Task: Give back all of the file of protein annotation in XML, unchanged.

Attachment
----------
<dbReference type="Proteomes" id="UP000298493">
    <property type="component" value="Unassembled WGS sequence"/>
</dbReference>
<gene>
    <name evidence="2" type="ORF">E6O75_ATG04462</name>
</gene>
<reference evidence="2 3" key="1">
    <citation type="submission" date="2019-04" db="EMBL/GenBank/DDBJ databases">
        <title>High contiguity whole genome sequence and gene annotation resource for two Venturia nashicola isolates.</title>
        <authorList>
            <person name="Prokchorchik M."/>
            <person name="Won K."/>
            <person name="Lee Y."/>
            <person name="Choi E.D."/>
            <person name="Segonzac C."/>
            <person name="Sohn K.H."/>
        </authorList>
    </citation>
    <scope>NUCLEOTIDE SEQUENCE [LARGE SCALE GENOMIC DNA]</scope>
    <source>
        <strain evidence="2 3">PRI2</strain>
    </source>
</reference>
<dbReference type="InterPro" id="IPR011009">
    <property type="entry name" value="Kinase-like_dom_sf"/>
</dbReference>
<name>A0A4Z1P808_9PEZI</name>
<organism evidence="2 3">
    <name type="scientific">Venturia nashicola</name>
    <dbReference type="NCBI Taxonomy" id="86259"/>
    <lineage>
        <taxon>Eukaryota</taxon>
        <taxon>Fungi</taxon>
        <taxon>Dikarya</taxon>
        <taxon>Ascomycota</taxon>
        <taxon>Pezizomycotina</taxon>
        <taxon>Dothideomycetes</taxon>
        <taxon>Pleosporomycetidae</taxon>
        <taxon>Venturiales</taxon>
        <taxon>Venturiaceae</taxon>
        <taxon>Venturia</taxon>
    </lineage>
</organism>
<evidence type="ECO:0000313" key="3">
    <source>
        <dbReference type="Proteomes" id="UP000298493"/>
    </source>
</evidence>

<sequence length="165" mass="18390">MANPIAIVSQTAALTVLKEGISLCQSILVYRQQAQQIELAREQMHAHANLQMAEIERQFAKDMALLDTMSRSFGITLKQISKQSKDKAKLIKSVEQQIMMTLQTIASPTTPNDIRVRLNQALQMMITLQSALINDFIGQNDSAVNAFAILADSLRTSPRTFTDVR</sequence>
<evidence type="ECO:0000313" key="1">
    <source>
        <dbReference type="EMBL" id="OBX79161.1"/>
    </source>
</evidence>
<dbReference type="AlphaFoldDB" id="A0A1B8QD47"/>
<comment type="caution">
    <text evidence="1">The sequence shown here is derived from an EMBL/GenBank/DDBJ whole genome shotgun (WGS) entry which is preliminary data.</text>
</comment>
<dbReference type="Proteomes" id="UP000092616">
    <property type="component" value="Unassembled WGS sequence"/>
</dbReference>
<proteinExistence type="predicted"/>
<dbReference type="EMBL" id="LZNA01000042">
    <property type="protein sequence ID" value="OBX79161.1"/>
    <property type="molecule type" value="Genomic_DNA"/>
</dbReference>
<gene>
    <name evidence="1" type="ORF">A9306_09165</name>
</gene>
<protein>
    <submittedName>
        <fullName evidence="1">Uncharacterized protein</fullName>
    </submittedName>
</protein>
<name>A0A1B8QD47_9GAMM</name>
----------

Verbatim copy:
<dbReference type="Proteomes" id="UP000298493">
    <property type="component" value="Unassembled WGS sequence"/>
</dbReference>
<gene>
    <name evidence="2" type="ORF">E6O75_ATG04462</name>
</gene>
<reference evidence="2 3" key="1">
    <citation type="submission" date="2019-04" db="EMBL/GenBank/DDBJ databases">
        <title>High contiguity whole genome sequence and gene annotation resource for two Venturia nashicola isolates.</title>
        <authorList>
            <person name="Prokchorchik M."/>
            <person name="Won K."/>
            <person name="Lee Y."/>
            <person name="Choi E.D."/>
            <person name="Segonzac C."/>
            <person name="Sohn K.H."/>
        </authorList>
    </citation>
    <scope>NUCLEOTIDE SEQUENCE [LARGE SCALE GENOMIC DNA]</scope>
    <source>
        <strain evidence="2 3">PRI2</strain>
    </source>
</reference>
<dbReference type="InterPro" id="IPR011009">
    <property type="entry name" value="Kinase-like_dom_sf"/>
</dbReference>
<name>A0A4Z1P808_9PEZI</name>
<organism evidence="2 3">
    <name type="scientific">Venturia nashicola</name>
    <dbReference type="NCBI Taxonomy" id="86259"/>
    <lineage>
        <taxon>Eukaryota</taxon>
        <taxon>Fungi</taxon>
        <taxon>Dikarya</taxon>
        <taxon>Ascomycota</taxon>
        <taxon>Pezizomycotina</taxon>
        <taxon>Dothideomycetes</taxon>
        <taxon>Pleosporomycetidae</taxon>
        <taxon>Venturiales</taxon>
        <taxon>Venturiaceae</taxon>
        <taxon>Venturia</taxon>
    </lineage>
</organism>
<evidence type="ECO:0000313" key="3">
    <source>
        <dbReference type="Proteomes" id="UP000298493"/>
    </source>
</evidence>

<sequence length="165" mass="18390">MANPIAIVSQTAALTVLKEGISLCQSILVYRQQAQQIELAREQMHAHANLQMAEIERQFAKDMALLDTMSRSFGITLKQISKQSKDKAKLIKSVEQQIMMTLQTIASPTTPNDIRVRLNQALQMMITLQSALINDFIGQNDSAVNAFAILADSLRTSPRTFTDVR</sequence>
<evidence type="ECO:0000313" key="1">
    <source>
        <dbReference type="EMBL" id="OBX79161.1"/>
    </source>
</evidence>
<dbReference type="AlphaFoldDB" id="A0A1B8QD47"/>
<comment type="caution">
    <text evidence="1">The sequence shown here is derived from an EMBL/GenBank/DDBJ whole genome shotgun (WGS) entry which is preliminary data.</text>
</comment>
<dbReference type="Proteomes" id="UP000092616">
    <property type="component" value="Unassembled WGS sequence"/>
</dbReference>
<proteinExistence type="predicted"/>
<dbReference type="EMBL" id="LZNA01000042">
    <property type="protein sequence ID" value="OBX79161.1"/>
    <property type="molecule type" value="Genomic_DNA"/>
</dbReference>
<gene>
    <name evidence="1" type="ORF">A9306_09165</name>
</gene>
<protein>
    <submittedName>
        <fullName evidence="1">Uncharacterized protein</fullName>
    </submittedName>
</protein>
<name>A0A1B8QD47_9GAMM</name>